Math + Malaria: Correlating Passions

I am very excited to have Amanda on the blog today – she is a great example of someone who pursued a degree in one of the STEM subjects that have not yet been featured on the blog – she was a math major! She has a really interesting story because she was able to combine her aptitude for math with her desire to help people. I have no doubts you’ll really enjoy reading more about her and I hope you can find a way to do this yourself – combine your passions and pursue a career in that direction! 

My name is Amanda Brown Marusiak and I am currently a Public Health Associate at a large oil and gas company. My day to day job involves helping to develop programs to protect our workers from and educate them about infectious disease risks, from malaria to the flu. Our team monitors current outbreaks of disease worldwide to be prepared for what potential illnesses could come into our work facilities located all around the world. We also collect and analyze data about e effectiveness of our prevention and response programs in all our locations. You may wonder exactly how I ended up in this role, and it wasn’t the most straightforward path, but I have enjoyed every part of it, and have found a unique way to blend my passions and skills to benefit others.

Amanda Intro Collage

Although I knew I liked math, mostly because I was good at it, I entered Elon University in North Carolina as an undecided major. A couple of my professors helped me settle on mathematics, but I honestly had no clue what I would eventually do with my degree. Most people who found out I was a math major would ask me if I was going to be a teacher, which was not my ideal career path. Little did I know, I would have a seemingly un-math-related experience that would change everything.

My freshman year, I was accepted into a global service organization where I found my passion. It was a group of students working to build a health clinic in rural Ghana, west Africa, for people who had little to no access to health care. This was accomplished not by simply just raising money, but by learning about the culture of the people and understanding their needs and how we could best help them help themselves. It was a “teach a man to fish” sort of philosophy.

Amanda Ghana Collage In my sophomore year, I had an epiphany moment where a faculty mentor of mine proposed an idea that would combine both my skills in STEM and my interest in global development. I began a three year grant-funded research project to mathematically describe how malaria spreads between people and what prevention methods were most effective at protecting the most people. I felt like I had found the ultimate way to combine my skills to make the world a little better.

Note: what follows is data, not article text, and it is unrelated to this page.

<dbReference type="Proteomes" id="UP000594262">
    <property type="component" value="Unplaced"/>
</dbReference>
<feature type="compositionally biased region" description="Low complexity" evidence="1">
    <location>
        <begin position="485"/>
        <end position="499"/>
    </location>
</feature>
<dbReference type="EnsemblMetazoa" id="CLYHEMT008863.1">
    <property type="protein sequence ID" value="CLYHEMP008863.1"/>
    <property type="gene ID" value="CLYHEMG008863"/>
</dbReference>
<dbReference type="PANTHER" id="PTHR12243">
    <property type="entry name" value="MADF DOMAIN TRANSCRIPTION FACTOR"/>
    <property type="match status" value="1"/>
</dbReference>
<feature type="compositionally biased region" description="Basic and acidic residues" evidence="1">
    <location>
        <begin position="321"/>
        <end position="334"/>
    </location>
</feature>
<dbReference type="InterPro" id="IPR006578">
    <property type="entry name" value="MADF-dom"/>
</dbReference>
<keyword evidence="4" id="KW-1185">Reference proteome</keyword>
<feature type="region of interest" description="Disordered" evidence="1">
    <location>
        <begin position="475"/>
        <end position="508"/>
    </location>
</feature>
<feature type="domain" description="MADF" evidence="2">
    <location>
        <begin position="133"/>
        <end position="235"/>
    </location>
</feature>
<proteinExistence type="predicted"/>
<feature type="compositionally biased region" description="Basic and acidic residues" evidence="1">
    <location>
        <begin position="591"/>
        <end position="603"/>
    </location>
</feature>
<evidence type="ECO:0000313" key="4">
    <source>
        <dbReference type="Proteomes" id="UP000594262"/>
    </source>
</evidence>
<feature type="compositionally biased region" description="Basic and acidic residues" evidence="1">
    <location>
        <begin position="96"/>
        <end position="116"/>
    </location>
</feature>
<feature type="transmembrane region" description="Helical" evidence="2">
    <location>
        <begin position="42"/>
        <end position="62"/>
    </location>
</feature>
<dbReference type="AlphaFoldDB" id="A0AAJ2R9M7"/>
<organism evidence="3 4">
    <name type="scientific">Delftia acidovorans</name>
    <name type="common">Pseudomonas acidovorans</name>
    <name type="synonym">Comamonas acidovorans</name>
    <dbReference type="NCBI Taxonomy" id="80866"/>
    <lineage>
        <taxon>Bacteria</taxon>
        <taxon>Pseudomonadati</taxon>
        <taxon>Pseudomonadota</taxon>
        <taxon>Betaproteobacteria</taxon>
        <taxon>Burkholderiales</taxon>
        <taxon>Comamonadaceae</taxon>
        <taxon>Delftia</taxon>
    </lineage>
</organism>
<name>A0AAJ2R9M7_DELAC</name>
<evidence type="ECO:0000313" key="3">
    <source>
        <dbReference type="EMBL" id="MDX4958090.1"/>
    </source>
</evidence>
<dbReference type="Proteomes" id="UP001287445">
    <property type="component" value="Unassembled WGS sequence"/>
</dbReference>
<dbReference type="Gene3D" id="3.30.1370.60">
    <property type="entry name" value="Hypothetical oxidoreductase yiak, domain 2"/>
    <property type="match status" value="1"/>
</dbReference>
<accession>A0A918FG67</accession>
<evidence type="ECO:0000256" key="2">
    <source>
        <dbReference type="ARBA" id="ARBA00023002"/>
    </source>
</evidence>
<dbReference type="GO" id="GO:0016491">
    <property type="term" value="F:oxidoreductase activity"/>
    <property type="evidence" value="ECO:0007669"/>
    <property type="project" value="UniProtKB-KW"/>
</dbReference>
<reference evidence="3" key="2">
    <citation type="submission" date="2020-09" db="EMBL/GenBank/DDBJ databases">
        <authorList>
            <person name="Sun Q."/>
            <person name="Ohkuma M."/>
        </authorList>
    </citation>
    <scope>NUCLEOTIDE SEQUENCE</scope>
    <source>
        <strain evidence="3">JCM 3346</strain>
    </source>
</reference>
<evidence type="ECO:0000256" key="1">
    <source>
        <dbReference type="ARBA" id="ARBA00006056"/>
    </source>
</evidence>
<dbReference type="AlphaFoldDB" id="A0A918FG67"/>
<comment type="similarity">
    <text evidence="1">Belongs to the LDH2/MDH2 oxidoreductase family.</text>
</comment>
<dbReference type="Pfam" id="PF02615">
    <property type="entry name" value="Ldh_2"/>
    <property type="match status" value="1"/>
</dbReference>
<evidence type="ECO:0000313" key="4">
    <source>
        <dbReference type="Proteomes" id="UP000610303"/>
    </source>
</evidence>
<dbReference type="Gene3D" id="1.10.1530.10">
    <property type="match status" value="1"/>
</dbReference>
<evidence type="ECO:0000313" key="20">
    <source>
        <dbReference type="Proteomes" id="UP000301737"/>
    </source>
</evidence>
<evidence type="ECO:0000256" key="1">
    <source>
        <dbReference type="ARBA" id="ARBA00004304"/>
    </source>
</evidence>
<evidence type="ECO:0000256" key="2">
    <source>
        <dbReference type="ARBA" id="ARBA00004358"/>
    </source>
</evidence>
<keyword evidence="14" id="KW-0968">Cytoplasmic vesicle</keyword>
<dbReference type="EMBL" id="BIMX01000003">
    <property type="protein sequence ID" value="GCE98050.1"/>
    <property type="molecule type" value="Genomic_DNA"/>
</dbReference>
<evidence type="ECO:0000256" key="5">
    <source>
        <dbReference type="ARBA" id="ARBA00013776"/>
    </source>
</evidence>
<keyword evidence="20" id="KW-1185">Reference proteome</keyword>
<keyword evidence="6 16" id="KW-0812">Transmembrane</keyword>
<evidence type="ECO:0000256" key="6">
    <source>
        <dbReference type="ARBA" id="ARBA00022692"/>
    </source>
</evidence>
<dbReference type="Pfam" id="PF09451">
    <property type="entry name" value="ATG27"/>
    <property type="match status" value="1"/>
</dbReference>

Amanda College Graduation, Reserach Cert

I ultimately decided my next step was to pursue a Master of Public Health (MPH) degree in epidemiology (the study of disease patterns) at the University of Texas in Houston. While studying there, I secured an internship with the company I currently work for and was able to write my master’s thesis using data from the company’s malaria control program. After graduation, I dreamed of working for a non-profit to do some type of information analysis that had to do with infectious disease. Though I still have this hope, I have been lucky to be able to work in a similar role having an impact on a large amount of people in the private sector.

malaria-2014-infographic

My advice to aspiring women in STEM is that you are not alone if you aren’t sure what you want to do yet. It takes time to really figure out your purpose, and that’s ok. Many people in their 40s, 50s and beyond are still searching. What I do know, however, is that pursuing a STEM degree opens so many more doors for you, because companies want and need diverse employees (women!) who are competent in a technical field, especially in today’s global economy.

Try to seek out ways that you can merge your skills with your passions – I know someone who was passionate about baseball and wanted to pursue a career in statistics, which could make for a match if you think about it. Your skills and passion may meet outside of the office, like for my husband who loves to design and build things as a mechanical engineer, but has a heart for dogs, so has found joy in helping the local dog shelter plan and eventually build a play and training area in their new facility.